Author : Clint Wilson, Staff Writer
Henry became suddenly aware. Aware that he was sitting upright in a comfortable chair, wearing comfortable clothes made from warm white fabric that he did not recognize. All around him was whiteness, save for a wide bay window across the room that looked out into pure blackness. He looked to his left and saw a man standing there, also dressed in white. The man’s head was shaved, his face stony yet friendly. He smiled warmly.
Henry suddenly remembered that he could talk and found his own voice welcome but only distantly familiar, as if though he hadn’t heard it in a very long time. “Where am I?”
“You’re in the future Henry.”
“The future?” He blinked, considering it. “For real?”
For the moment he asked nothing else, finding it bothersome that his mind was having so much trouble processing such a seemingly small bit of information. Then he managed, “How far? I mean, what year is this?”
“We now use a different calendar than you are used to, but translated it’s the year 4970.”
Again, nothing but a simple number, a date. Why was it so hard to fathom what it meant?
“How did I get here?”
The bald man squatted down beside his chair, still smiling. He put a reassuring hand on Henry’s forearm. “What’s the last thing you remember?”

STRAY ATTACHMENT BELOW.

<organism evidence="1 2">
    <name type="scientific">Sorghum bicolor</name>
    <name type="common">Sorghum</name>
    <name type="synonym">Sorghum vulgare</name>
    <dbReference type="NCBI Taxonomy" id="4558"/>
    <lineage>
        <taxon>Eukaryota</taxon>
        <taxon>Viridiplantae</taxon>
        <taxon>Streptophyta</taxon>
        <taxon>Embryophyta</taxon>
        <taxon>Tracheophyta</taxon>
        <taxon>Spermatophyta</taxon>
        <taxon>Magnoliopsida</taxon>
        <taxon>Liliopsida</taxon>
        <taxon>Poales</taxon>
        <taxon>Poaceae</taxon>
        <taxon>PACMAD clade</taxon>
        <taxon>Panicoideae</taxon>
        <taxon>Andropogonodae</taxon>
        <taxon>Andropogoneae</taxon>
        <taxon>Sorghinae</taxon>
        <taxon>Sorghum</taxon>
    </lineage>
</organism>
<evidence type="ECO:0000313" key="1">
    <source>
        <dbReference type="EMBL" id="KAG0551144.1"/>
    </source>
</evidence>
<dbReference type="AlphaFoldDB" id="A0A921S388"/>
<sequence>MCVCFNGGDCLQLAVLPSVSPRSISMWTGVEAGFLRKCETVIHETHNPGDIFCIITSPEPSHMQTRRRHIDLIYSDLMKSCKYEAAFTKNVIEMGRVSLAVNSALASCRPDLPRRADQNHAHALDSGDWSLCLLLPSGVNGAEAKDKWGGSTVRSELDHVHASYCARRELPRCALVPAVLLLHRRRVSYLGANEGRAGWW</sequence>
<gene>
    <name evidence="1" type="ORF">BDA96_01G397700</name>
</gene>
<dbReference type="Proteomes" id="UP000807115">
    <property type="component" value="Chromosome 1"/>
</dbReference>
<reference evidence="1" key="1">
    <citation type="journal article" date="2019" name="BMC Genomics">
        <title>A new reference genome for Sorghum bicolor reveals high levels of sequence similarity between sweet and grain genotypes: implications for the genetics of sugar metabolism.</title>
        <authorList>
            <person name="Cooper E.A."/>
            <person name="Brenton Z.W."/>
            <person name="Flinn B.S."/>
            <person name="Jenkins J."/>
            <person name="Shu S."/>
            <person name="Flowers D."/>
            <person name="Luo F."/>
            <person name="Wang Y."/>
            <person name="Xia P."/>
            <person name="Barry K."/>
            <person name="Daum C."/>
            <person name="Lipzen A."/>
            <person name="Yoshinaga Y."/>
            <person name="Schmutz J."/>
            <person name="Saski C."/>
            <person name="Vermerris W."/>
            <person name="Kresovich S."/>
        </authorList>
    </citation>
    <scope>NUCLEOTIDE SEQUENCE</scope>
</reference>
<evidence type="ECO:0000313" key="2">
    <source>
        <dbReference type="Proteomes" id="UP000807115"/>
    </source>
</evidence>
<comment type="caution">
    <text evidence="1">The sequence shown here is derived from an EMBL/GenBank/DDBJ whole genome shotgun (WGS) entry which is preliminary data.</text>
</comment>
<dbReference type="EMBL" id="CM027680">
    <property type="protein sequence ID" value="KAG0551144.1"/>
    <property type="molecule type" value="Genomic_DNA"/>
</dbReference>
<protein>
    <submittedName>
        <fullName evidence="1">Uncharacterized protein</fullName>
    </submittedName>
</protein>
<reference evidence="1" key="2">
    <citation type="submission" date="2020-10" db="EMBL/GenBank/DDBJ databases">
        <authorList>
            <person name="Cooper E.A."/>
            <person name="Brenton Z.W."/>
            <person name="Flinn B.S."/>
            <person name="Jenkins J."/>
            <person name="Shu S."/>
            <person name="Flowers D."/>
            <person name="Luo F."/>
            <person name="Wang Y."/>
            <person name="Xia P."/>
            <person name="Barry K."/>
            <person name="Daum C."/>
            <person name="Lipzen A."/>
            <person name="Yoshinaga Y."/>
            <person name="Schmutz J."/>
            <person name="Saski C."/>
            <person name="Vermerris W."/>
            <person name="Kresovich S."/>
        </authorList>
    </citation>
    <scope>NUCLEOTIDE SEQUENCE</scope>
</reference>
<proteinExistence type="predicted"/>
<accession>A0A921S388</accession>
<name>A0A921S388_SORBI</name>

The last thing he remembered? He tried desperately to think. Then with a sudden wave, “A heart attack! I had a heart attack. They were working on me in the ambulance. Then… then, well then I guess…” He paused unsure. “I guess they must have… saved me?” A sudden quivering in his voice revealed his own doubt.
The bald man patted him on the shoulder. “I’m sorry Henry. They didn’t save you.” He raised a grey eyebrow and shook his head, never losing that friendly, reassuring look. “I’m afraid you died that day.”
Henry Hamilton shuddered in the comfortable chair. He looked back to the bay window and out into the blackness. Suddenly a small light zipped by, followed by two others. “What was that? Out there? Is that… space?”
“Yes, those ships are transporting people to other stations. There is a lot of traffic here in Jupiter orbit.”
Suddenly the bewildered man remembered that he had legs. He sprang from the chair and sprinted across to the window. There he pressed his face against the clear glass and gasped aloud as he gazed upon the twisting lighted tendrils of the space station that stretched off for kilometers in many directions. And all the while below, the mighty pink and red behemoth planet glowed so massive and close he was afraid that if he reached out he would touch it.
He spun back to the white room and the patient, smiling man. “Why? Why now? I never asked to be frozen. Did I?”
“Relax Henry. You haven’t been in stasis or cryo-sleep.”
“Then what? What?” He was beginning to feel like a caged animal in the room.
The bald man suddenly shone a small light into his eyes and Henry instantly calmed down. Then the friendly stranger walked him back to his chair and helped him to sit.
“Now just relax and listen while I tell you all about mankind’s wonderful mission to regenerate everybody through the genome reestablishment plan.”
“Who’s everybody,” Henry asked dreamily. That flash of light had done something to him. He felt wonderful.
“Why, everybody who has ever lived and died of course. We’ve finally done it Henry. We’ve finally found immortality and nobody is going to get left behind!”
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